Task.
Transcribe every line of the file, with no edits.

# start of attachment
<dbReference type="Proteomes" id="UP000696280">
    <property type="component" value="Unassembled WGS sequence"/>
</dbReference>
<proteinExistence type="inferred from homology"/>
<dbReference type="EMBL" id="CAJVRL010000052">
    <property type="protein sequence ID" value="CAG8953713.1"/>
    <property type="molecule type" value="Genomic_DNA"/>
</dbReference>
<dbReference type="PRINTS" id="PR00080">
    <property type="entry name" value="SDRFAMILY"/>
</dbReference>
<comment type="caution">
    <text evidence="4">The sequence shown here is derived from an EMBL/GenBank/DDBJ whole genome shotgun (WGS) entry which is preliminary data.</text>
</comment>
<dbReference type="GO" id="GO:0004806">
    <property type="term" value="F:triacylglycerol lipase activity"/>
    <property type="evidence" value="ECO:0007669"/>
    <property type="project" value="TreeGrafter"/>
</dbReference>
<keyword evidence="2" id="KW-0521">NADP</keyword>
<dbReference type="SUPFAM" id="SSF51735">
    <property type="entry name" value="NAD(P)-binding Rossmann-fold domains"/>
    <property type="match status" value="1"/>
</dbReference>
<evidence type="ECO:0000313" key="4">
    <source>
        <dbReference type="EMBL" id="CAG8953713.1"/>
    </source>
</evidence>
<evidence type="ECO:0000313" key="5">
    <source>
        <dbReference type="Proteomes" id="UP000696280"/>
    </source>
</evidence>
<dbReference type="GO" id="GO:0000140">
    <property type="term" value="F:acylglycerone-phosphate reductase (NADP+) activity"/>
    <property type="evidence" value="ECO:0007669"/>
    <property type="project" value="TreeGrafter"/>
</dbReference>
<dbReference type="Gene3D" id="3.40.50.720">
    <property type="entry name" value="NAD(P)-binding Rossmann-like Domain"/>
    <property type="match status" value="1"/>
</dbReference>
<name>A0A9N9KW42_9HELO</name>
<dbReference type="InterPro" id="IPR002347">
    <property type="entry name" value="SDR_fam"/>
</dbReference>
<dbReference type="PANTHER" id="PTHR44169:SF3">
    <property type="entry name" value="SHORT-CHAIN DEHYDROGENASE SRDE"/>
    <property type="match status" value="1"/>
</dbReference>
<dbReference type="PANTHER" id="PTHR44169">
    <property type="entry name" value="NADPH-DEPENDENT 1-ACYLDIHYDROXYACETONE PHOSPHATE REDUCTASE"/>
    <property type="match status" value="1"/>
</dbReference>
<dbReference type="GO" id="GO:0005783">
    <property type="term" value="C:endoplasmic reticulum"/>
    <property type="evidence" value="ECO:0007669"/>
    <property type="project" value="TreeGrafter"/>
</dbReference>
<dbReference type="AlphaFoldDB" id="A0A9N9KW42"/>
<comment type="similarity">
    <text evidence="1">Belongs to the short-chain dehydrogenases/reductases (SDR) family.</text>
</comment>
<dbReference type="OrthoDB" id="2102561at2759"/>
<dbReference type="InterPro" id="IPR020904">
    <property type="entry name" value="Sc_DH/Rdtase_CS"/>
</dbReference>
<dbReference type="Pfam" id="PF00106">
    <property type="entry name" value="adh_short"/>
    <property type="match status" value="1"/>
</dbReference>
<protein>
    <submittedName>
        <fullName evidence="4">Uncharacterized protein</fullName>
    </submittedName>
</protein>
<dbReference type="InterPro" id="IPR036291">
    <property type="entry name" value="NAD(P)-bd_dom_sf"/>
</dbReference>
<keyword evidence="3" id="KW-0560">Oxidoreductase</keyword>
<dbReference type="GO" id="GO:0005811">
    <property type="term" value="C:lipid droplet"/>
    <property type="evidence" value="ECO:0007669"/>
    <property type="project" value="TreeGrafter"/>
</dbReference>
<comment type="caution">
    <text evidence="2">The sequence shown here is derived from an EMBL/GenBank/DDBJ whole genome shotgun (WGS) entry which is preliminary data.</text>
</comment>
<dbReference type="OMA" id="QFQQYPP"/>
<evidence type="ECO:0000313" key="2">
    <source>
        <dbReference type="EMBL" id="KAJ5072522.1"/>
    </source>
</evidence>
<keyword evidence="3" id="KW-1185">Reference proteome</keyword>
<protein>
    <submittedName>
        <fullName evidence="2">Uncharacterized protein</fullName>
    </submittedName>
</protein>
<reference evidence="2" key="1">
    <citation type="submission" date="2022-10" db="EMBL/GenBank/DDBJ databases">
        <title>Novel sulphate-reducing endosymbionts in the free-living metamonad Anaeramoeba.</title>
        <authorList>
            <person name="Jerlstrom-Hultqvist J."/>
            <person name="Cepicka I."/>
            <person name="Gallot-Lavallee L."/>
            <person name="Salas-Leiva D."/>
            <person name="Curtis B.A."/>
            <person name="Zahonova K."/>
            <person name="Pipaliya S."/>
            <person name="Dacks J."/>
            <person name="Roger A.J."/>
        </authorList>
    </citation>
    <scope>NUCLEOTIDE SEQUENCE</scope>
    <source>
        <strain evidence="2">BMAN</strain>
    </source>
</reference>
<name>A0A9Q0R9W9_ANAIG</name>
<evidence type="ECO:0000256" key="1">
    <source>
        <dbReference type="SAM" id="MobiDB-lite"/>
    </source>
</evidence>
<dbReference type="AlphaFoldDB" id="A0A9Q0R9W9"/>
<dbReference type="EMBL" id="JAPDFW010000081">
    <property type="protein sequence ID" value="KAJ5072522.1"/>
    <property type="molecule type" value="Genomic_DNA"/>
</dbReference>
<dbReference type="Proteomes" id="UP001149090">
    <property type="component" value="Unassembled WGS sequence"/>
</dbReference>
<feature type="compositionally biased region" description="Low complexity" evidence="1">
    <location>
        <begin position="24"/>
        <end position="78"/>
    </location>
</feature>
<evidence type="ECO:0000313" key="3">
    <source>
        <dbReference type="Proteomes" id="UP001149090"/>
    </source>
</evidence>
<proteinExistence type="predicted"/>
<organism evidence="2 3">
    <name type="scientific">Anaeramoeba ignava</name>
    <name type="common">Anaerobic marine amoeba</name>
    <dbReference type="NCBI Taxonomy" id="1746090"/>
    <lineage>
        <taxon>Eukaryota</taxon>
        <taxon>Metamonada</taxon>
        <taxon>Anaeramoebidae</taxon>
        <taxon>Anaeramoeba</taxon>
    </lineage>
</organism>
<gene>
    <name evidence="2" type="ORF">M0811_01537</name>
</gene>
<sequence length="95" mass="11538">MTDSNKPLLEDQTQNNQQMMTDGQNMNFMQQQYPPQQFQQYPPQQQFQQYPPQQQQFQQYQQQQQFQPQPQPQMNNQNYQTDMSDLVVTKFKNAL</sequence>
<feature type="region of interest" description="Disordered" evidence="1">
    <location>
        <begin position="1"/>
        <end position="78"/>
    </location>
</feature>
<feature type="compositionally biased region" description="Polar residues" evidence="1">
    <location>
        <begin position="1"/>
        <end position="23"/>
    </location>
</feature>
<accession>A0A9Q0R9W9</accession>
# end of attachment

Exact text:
<dbReference type="Proteomes" id="UP000696280">
    <property type="component" value="Unassembled WGS sequence"/>
</dbReference>
<proteinExistence type="inferred from homology"/>
<dbReference type="EMBL" id="CAJVRL010000052">
    <property type="protein sequence ID" value="CAG8953713.1"/>
    <property type="molecule type" value="Genomic_DNA"/>
</dbReference>
<dbReference type="PRINTS" id="PR00080">
    <property type="entry name" value="SDRFAMILY"/>
</dbReference>
<comment type="caution">
    <text evidence="4">The sequence shown here is derived from an EMBL/GenBank/DDBJ whole genome shotgun (WGS) entry which is preliminary data.</text>
</comment>
<dbReference type="GO" id="GO:0004806">
    <property type="term" value="F:triacylglycerol lipase activity"/>
    <property type="evidence" value="ECO:0007669"/>
    <property type="project" value="TreeGrafter"/>
</dbReference>
<keyword evidence="2" id="KW-0521">NADP</keyword>
<dbReference type="SUPFAM" id="SSF51735">
    <property type="entry name" value="NAD(P)-binding Rossmann-fold domains"/>
    <property type="match status" value="1"/>
</dbReference>
<evidence type="ECO:0000313" key="4">
    <source>
        <dbReference type="EMBL" id="CAG8953713.1"/>
    </source>
</evidence>
<evidence type="ECO:0000313" key="5">
    <source>
        <dbReference type="Proteomes" id="UP000696280"/>
    </source>
</evidence>
<dbReference type="GO" id="GO:0000140">
    <property type="term" value="F:acylglycerone-phosphate reductase (NADP+) activity"/>
    <property type="evidence" value="ECO:0007669"/>
    <property type="project" value="TreeGrafter"/>
</dbReference>
<dbReference type="Gene3D" id="3.40.50.720">
    <property type="entry name" value="NAD(P)-binding Rossmann-like Domain"/>
    <property type="match status" value="1"/>
</dbReference>
<name>A0A9N9KW42_9HELO</name>
<dbReference type="InterPro" id="IPR002347">
    <property type="entry name" value="SDR_fam"/>
</dbReference>
<dbReference type="PANTHER" id="PTHR44169:SF3">
    <property type="entry name" value="SHORT-CHAIN DEHYDROGENASE SRDE"/>
    <property type="match status" value="1"/>
</dbReference>
<dbReference type="PANTHER" id="PTHR44169">
    <property type="entry name" value="NADPH-DEPENDENT 1-ACYLDIHYDROXYACETONE PHOSPHATE REDUCTASE"/>
    <property type="match status" value="1"/>
</dbReference>
<dbReference type="GO" id="GO:0005783">
    <property type="term" value="C:endoplasmic reticulum"/>
    <property type="evidence" value="ECO:0007669"/>
    <property type="project" value="TreeGrafter"/>
</dbReference>
<dbReference type="AlphaFoldDB" id="A0A9N9KW42"/>
<comment type="similarity">
    <text evidence="1">Belongs to the short-chain dehydrogenases/reductases (SDR) family.</text>
</comment>
<dbReference type="OrthoDB" id="2102561at2759"/>
<dbReference type="InterPro" id="IPR020904">
    <property type="entry name" value="Sc_DH/Rdtase_CS"/>
</dbReference>
<dbReference type="Pfam" id="PF00106">
    <property type="entry name" value="adh_short"/>
    <property type="match status" value="1"/>
</dbReference>
<protein>
    <submittedName>
        <fullName evidence="4">Uncharacterized protein</fullName>
    </submittedName>
</protein>
<dbReference type="InterPro" id="IPR036291">
    <property type="entry name" value="NAD(P)-bd_dom_sf"/>
</dbReference>
<keyword evidence="3" id="KW-0560">Oxidoreductase</keyword>
<dbReference type="GO" id="GO:0005811">
    <property type="term" value="C:lipid droplet"/>
    <property type="evidence" value="ECO:0007669"/>
    <property type="project" value="TreeGrafter"/>
</dbReference>
<comment type="caution">
    <text evidence="2">The sequence shown here is derived from an EMBL/GenBank/DDBJ whole genome shotgun (WGS) entry which is preliminary data.</text>
</comment>
<dbReference type="OMA" id="QFQQYPP"/>
<evidence type="ECO:0000313" key="2">
    <source>
        <dbReference type="EMBL" id="KAJ5072522.1"/>
    </source>
</evidence>
<keyword evidence="3" id="KW-1185">Reference proteome</keyword>
<protein>
    <submittedName>
        <fullName evidence="2">Uncharacterized protein</fullName>
    </submittedName>
</protein>
<reference evidence="2" key="1">
    <citation type="submission" date="2022-10" db="EMBL/GenBank/DDBJ databases">
        <title>Novel sulphate-reducing endosymbionts in the free-living metamonad Anaeramoeba.</title>
        <authorList>
            <person name="Jerlstrom-Hultqvist J."/>
            <person name="Cepicka I."/>
            <person name="Gallot-Lavallee L."/>
            <person name="Salas-Leiva D."/>
            <person name="Curtis B.A."/>
            <person name="Zahonova K."/>
            <person name="Pipaliya S."/>
            <person name="Dacks J."/>
            <person name="Roger A.J."/>
        </authorList>
    </citation>
    <scope>NUCLEOTIDE SEQUENCE</scope>
    <source>
        <strain evidence="2">BMAN</strain>
    </source>
</reference>
<name>A0A9Q0R9W9_ANAIG</name>
<evidence type="ECO:0000256" key="1">
    <source>
        <dbReference type="SAM" id="MobiDB-lite"/>
    </source>
</evidence>
<dbReference type="AlphaFoldDB" id="A0A9Q0R9W9"/>
<dbReference type="EMBL" id="JAPDFW010000081">
    <property type="protein sequence ID" value="KAJ5072522.1"/>
    <property type="molecule type" value="Genomic_DNA"/>
</dbReference>
<dbReference type="Proteomes" id="UP001149090">
    <property type="component" value="Unassembled WGS sequence"/>
</dbReference>
<feature type="compositionally biased region" description="Low complexity" evidence="1">
    <location>
        <begin position="24"/>
        <end position="78"/>
    </location>
</feature>
<evidence type="ECO:0000313" key="3">
    <source>
        <dbReference type="Proteomes" id="UP001149090"/>
    </source>
</evidence>
<proteinExistence type="predicted"/>
<organism evidence="2 3">
    <name type="scientific">Anaeramoeba ignava</name>
    <name type="common">Anaerobic marine amoeba</name>
    <dbReference type="NCBI Taxonomy" id="1746090"/>
    <lineage>
        <taxon>Eukaryota</taxon>
        <taxon>Metamonada</taxon>
        <taxon>Anaeramoebidae</taxon>
        <taxon>Anaeramoeba</taxon>
    </lineage>
</organism>
<gene>
    <name evidence="2" type="ORF">M0811_01537</name>
</gene>
<sequence length="95" mass="11538">MTDSNKPLLEDQTQNNQQMMTDGQNMNFMQQQYPPQQFQQYPPQQQFQQYPPQQQQFQQYQQQQQFQPQPQPQMNNQNYQTDMSDLVVTKFKNAL</sequence>
<feature type="region of interest" description="Disordered" evidence="1">
    <location>
        <begin position="1"/>
        <end position="78"/>
    </location>
</feature>
<feature type="compositionally biased region" description="Polar residues" evidence="1">
    <location>
        <begin position="1"/>
        <end position="23"/>
    </location>
</feature>
<accession>A0A9Q0R9W9</accession>